Lucy Jensen

“Why don’t we just adopt older dogs from now on. Let’s make the end of their lives the best ever!” We were all set. No more puppies, no toddlers with four legs. Our pack of near golden oldies (truthfully, more black-and-white than golden) — except for Junior — were spending their last years being beautifully spoiled in the comfort of their peaceful home at Solace.

Move stage forwards. (Not long, I might add.) I get home after a long day. The garage door is unusually shut. I open it and see my husband sitting there with a very tiny black puppy. Oh. My eyebrows rise all by themselves.

“The neighbor honked the horn, I came out. He spoke to me in Spanish, handed over the pup and drove away.” “What?” I responded helpfully. “You didn’t ask him what the heck, if he found the pup or what?” “He speaks Spanish only and I don’t.” So, there you had it. A tornado had arrived in the household.

Come to find out, after we posted “Found” posters and asked around our neighbors, the dog owner’s dog had produced a litter and he wanted to gift us a pup. How nice. A long story about us rescuing his cow Delilah from the vineyard and feeding her for two days without accepting payment in return and then tracking down her rightful owner … and now we get a puppy. That’s right. Just what we had said we didn’t want.

So, the puppy pads arrive, along with the teething rings, puppy chow, harness and more. You would have thought we had just hosted our own puppy shower. My old collies looked wearily into my eyes, pleading for help as the tiny black pistol pulled at their tails and jumped up on their old bodies. The mean Queen told the whippersnapper where she wasn’t welcome, by inserting her head inside his mouth. (He knows better but can’t help himself.) Solace had overnight turned into Chaos.

Turd, as she lovingly became known at the beginning of our new adventure, for want of a name we could all agree on — and as animal rescuers the world over acknowledge, if you name the animal you keep the animal — decided that my husband was her human. He was her reason for living, her love absolute. She immediately found her nightly bed in his armpit.

You forget what puppies are like. Lights go on at 2 a.m., then 4 and perhaps 5 in your endeavors to potty train the little beast. You are sleep-deprived, and she is just fine. Puppy pads are put down and missed, shoes relocated where they should not be, generally soggy, and then immediately lost again. “Oh, but she’s so cute,” our daughter pleaded. “If you home her, then I want another puppy.” Gawd. We are going on 11 years of living with her grouchy old Queenie; that’s all we need; another choice animal for us to raise for her.

I had also said no more Queenslands in addition — they are a difficult breed, territorial as a tiger and best in a one-dog home. Turd definitely had some Queensland in her, in addition to the very naughty terrorist breed (terrier) that will cause the other doggies to leave home.

“I’m OK if she gets a really nice family to live with,” husband states emphatically. I eyed him cautiously, as the pup leapt up into his lap and lay down in a completely sweet and adoring way. “Well, regardless,” I say. “We have to get her puppy shots done and there’s a clinic this Saturday, so I’m taking her over there.” I take her along to the clinic, everyone admiring her along the way, and she was so well-behaved in the car I was quite the proud Mama. “What’s her name?” the lady asked. “Stella,” I replied quickly. “Her name is Stella.” Oh heck. I was falling down my own tunnel of places I had been before. If you name, you claim.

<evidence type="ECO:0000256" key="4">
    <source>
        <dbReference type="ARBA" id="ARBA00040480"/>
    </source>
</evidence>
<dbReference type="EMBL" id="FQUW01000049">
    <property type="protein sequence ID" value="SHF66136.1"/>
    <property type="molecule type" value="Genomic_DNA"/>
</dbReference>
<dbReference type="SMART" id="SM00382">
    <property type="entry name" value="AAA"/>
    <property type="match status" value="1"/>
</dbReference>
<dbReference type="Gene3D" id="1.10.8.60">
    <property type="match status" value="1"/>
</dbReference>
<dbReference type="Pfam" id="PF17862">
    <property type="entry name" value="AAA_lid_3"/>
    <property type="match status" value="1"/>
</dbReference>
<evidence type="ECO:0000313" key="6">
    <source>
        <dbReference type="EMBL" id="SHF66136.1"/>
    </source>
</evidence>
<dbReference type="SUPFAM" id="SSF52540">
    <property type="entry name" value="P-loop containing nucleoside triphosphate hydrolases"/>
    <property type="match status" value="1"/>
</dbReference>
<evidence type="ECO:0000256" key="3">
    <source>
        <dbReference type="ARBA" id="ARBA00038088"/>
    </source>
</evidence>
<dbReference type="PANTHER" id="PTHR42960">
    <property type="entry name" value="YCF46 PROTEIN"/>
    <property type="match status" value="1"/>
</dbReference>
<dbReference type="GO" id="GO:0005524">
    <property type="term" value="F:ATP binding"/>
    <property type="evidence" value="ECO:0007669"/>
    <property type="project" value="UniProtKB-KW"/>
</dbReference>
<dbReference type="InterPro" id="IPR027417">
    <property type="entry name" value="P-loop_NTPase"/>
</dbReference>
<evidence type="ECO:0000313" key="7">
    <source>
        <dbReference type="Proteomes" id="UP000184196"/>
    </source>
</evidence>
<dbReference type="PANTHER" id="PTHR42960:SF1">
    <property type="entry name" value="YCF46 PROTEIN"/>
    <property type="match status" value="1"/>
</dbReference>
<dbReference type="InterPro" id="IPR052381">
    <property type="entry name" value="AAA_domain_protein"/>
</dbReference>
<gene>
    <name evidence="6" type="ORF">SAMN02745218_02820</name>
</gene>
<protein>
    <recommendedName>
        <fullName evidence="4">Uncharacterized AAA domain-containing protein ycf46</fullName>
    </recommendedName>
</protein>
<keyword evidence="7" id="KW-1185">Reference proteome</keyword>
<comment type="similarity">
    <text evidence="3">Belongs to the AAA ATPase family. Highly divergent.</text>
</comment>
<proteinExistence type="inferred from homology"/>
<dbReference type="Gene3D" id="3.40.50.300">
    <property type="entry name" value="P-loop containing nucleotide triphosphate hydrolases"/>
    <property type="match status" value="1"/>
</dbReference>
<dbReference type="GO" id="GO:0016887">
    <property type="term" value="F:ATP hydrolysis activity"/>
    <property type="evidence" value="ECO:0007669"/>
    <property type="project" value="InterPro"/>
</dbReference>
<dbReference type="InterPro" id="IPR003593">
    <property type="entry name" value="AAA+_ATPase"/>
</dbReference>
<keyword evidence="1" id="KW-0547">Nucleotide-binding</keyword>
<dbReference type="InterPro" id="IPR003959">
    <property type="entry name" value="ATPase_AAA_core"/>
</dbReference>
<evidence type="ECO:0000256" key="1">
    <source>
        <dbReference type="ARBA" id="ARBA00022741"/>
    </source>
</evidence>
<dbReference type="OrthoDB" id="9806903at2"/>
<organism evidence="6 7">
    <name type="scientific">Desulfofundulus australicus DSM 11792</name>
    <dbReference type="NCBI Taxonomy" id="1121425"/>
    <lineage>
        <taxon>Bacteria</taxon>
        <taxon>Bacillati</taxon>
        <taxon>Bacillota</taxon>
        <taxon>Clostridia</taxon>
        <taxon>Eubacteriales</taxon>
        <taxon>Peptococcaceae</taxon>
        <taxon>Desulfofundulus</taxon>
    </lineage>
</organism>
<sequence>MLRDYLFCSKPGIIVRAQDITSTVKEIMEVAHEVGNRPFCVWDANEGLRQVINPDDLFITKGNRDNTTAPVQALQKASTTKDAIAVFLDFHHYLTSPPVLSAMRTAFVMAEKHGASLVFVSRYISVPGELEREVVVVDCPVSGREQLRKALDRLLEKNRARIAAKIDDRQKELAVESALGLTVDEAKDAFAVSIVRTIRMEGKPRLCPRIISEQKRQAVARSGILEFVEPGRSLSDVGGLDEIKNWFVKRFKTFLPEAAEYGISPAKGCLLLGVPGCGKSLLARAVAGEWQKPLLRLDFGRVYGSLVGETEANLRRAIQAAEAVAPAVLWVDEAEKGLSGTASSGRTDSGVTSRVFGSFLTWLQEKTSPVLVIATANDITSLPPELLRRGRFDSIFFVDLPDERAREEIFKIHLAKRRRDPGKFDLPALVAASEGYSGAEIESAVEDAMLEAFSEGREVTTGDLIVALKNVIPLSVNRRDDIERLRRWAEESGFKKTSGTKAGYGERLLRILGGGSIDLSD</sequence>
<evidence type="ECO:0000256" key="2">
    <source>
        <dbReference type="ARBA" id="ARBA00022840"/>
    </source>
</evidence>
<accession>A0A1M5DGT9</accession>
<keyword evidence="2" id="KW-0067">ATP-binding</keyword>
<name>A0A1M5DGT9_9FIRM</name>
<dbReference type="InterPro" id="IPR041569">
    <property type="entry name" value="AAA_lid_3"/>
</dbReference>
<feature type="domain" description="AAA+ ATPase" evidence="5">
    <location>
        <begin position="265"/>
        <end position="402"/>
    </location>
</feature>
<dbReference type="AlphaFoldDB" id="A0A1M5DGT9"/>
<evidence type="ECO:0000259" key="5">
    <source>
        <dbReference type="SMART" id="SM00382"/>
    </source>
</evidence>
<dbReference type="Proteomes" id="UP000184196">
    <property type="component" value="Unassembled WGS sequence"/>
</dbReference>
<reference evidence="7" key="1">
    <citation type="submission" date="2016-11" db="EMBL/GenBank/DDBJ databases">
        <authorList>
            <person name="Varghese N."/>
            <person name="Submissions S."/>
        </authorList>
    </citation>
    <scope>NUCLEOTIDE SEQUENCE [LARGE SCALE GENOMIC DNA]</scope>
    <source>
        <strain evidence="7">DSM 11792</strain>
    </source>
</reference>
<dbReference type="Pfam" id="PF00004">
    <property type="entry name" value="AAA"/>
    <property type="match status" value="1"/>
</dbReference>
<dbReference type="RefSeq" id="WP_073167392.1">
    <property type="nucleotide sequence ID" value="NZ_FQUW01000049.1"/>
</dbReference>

“Six is a nice round number!” my friend piped up. “Twenty-four canine paws is still a good number. Not like a hoarder at all!” I couldn’t argue with that. After all, at one time we were fostering a whole bunch of creatures — 11 dogs to be truthful at the time — and then the Mama dog Molly gave birth to 11 puppies underneath my deck. (You do the math.) Husband had to army-crawl under the deck and fish out the newborns.

Those were the crazy, insane days of animal rescue. I clearly recall myself telling another friend that I was going to let my golden oldies live out their days and not start adding to the pack until we were down to two dogs again. I lied. Life has a way of giving you whatever it is you are well able to manage and surprising you around the next curve, in our case with a new bundle of love that will likely delight and frustrate us for a good while to come.

My neighbor comes by. “Oh, she is adorable! Lucky you to have got such a beautiful pup!” “Hmm,” I respond. “The jury is still out as to whether she is staying or not.” Then I hear a call from the pond area … “Linski! Come to Dad!” and off she whizzes. Her fave human was looking for her and that was an immediate call to action.

Stella-Bella-Linski (three names because we couldn’t agree on just one) looks like she will be staying here for a while. At least until she gets through the next two rounds of puppy shots. Oh, and then there will be the rabies shot … also rattlesnake …and before you know it, it will be time for her spay. Golly gosh, time flies. I did get her micro-chipped at the shot clinic because that is just the responsible thing to do, regardless of where she ends up. Did I say she travels really well in the car and she only missed one of her puppy pads the last two nights?

She is learning to be a super ball girl in line with all the other border collies on the ranch and she has also established the pack pecking rights and who not to snuggle up with. Did I say she has the right coloring for our pack — the mottled feet and black-and-white body of a Collie Champ in a very conveniently small package. Can you tell I am also a little smitten already? Character is fate, as they say.

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